Republicans, Democrats square off
The Young Democrats and College Republicans clashed last night in a debate over issues such as tax cuts, energy policy and the role of the United Nations.
Approximately 50 students attended the debate, which was moderated by government professor Ronald Shaiko. Each group had one of its members debate each topic posed by Shaiko.
The first topic of the evening centered around President Bush's proposed tax cuts.
"The tax cuts have spurred and rejuvenated the economy," Matthew Alexander '06, former president of the College Republicans, said.
Michael Sloan-Rossiter '08, a member of the Young Democrats, countered that Alexander's statement might be misleading.
"The structural change in taxes does not necessarily grow the economy but just redistributes wealth," Sloan-Rossiter said.
The next topic covered the oil crisis and the prospect of renewable energy resources. Andy Reynolds '09, a member of the Young Democrats, argued that politicians' vested interests in oil were detrimental to creating an efficient policy that could implement new energy resources, including ethanol, hydrogen and nuclear power.
College Republicans member Michael Russell '09 argued that the government alone could not fund the switch from oil to other resources.
"The only people who can enact these energy changes are the big businesses who can pull the capital together," Russell said.
The debate became more heated as the topic switched from the environment to the role of the United Nations. The arguments led to discussions of the U.S. presence in Iraq, the International Criminal Court, Guantanamo Bay and interrogation methods.
Aindriu Colgan '08, a College Republican, noted that the UN was important for promoting democracy, peace and human rights, but its role in bringing about these positive changes fell short of U.S. expectations. Colgan cited the most recent UN failure to stop genocide in the Sudan as just one example of incompetence.
"When Zimbabwe and Cuba are on the human rights committee, something is dreadfully wrong," Colgan said.
Colgan also noted that 22 percent of all UN funding comes from the United States, with the next highest contributor being France at 6 percent.
"The United States has a vested interest to see that the UN is reformed," Colgan said.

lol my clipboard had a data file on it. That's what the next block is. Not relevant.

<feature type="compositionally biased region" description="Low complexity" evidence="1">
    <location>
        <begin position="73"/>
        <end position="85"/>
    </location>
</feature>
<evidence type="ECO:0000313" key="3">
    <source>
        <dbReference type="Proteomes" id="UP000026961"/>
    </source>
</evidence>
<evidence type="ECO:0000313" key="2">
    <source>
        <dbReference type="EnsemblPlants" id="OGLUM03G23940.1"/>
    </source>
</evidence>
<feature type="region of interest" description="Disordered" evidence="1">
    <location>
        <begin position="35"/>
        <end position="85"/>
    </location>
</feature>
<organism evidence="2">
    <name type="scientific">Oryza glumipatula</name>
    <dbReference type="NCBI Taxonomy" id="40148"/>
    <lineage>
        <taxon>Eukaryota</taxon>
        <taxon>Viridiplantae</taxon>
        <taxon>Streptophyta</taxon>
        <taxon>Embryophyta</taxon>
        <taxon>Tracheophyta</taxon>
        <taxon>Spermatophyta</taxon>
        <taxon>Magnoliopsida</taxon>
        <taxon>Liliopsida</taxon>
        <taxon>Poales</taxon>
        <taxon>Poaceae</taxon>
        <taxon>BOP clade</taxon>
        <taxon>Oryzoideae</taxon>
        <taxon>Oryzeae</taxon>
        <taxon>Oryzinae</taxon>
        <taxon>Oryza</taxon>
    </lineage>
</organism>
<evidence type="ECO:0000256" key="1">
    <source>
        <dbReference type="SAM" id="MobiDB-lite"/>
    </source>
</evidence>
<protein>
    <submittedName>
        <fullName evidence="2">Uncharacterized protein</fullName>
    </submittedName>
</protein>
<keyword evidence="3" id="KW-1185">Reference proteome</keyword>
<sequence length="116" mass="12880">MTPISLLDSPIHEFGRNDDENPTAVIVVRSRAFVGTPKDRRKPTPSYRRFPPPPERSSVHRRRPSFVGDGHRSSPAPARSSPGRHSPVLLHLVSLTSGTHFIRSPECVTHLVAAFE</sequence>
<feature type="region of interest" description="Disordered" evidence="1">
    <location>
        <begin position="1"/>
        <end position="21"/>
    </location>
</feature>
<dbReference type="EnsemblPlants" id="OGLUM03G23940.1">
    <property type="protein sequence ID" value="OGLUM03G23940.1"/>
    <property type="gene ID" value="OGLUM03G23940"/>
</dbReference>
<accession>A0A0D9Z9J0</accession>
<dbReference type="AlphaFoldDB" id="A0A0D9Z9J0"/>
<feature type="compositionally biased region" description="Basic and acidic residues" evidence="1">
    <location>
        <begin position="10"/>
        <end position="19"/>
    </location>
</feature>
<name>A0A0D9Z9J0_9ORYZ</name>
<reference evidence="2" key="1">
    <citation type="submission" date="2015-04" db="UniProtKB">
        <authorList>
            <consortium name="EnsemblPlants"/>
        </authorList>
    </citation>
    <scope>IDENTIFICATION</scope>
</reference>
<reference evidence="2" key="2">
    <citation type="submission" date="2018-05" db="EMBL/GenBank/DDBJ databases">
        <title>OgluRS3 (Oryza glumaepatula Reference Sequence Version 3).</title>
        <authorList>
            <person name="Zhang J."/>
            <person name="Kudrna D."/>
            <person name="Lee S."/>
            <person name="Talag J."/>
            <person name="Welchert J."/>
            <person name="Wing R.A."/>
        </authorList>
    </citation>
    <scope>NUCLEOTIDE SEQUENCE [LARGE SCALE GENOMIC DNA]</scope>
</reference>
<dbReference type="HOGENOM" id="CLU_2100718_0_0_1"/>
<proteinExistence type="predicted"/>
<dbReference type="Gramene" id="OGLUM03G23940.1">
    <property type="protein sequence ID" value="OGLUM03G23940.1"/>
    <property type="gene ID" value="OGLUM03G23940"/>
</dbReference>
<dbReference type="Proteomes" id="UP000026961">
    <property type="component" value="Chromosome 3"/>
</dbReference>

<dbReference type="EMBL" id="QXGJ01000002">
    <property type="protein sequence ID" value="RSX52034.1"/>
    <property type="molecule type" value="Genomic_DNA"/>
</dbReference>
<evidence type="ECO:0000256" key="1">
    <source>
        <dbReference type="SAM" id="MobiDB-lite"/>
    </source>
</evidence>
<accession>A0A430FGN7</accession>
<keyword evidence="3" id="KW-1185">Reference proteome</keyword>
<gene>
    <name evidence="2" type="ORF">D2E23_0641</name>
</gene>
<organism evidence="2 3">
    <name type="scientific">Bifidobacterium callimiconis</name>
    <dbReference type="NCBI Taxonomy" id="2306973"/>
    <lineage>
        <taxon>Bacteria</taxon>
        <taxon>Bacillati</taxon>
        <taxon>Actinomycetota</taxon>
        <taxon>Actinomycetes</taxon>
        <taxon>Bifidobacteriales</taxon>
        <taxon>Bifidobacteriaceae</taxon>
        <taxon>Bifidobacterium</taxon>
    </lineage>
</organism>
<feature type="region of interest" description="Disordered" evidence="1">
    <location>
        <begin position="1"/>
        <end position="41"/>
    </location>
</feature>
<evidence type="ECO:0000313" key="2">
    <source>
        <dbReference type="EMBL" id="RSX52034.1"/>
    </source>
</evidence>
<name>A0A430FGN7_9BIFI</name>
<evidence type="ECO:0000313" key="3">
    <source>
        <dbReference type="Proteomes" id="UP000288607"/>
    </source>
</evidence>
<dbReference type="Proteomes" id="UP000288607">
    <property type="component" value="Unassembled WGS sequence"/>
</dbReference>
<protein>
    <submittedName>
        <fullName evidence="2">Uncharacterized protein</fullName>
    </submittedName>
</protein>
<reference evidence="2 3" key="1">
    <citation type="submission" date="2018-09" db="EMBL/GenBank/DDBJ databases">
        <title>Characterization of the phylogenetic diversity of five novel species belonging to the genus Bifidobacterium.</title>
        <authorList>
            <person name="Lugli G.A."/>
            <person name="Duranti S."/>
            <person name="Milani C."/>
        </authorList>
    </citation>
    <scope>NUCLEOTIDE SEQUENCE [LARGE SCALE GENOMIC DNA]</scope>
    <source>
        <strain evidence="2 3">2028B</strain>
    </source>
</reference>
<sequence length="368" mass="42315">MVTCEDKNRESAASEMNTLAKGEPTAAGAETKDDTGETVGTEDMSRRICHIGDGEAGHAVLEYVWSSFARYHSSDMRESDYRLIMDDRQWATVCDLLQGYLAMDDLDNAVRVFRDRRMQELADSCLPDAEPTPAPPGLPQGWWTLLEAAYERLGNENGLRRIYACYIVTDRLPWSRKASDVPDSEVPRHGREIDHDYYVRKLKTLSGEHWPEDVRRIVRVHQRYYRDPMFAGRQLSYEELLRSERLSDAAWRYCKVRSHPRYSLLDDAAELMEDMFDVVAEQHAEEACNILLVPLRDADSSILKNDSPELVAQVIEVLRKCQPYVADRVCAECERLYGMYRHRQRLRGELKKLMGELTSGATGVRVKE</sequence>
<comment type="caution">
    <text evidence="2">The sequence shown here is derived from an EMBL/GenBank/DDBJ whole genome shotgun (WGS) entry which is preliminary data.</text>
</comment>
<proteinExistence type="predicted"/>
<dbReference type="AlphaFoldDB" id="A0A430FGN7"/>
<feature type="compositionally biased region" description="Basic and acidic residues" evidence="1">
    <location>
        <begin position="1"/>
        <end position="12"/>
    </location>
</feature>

Andrew Lebovich '09, a Young Democrat, argued that the United States had to foster a partnership with the UN rather than "bullying" the international community into reform.
"There has to be an even- handed U.S. policy," Lebovich said. "By our standards Russia is fighting terrorism in Chechnya, but China is violating human rights."
Lebovich noted that our own violations of human rights at Guantanamo Bay left little room for indignation at UN failures.
"We are not saints," Lebovich said. "We are not the model."
Responses to the debate were varied. Alexandra Lippman '08, a College Republican, noted that Republicans "are definitely the minority," but she felt confident that the debate went well.
"I think we got our points out and were well spoken," Lippman said.
Laura Rodriguez '08, Treasurer of Young Democrats, thought that the debates were informative and the Democratic side performed well.
"I feel the Democratic debaters did very well of covering a range of issues that affect us," Rodriguez said.
Rahul Sangwan '07, President of College Republicans, said that he thought "the debate went well" and was particularly happy with the large turnout.
Sangwan was upset, however, at the failure of some debaters to discuss the pre-determined topics.
"My biggest concern was straying off topic," Sangwan said, "especially since we agreed on the topics beforehand."
At the end of the debate, Lippman was critical of the tactics used by the Young Democrats.
"It is very common for Democrats to criticize Bush but not propose any solution of their own," Lippman said.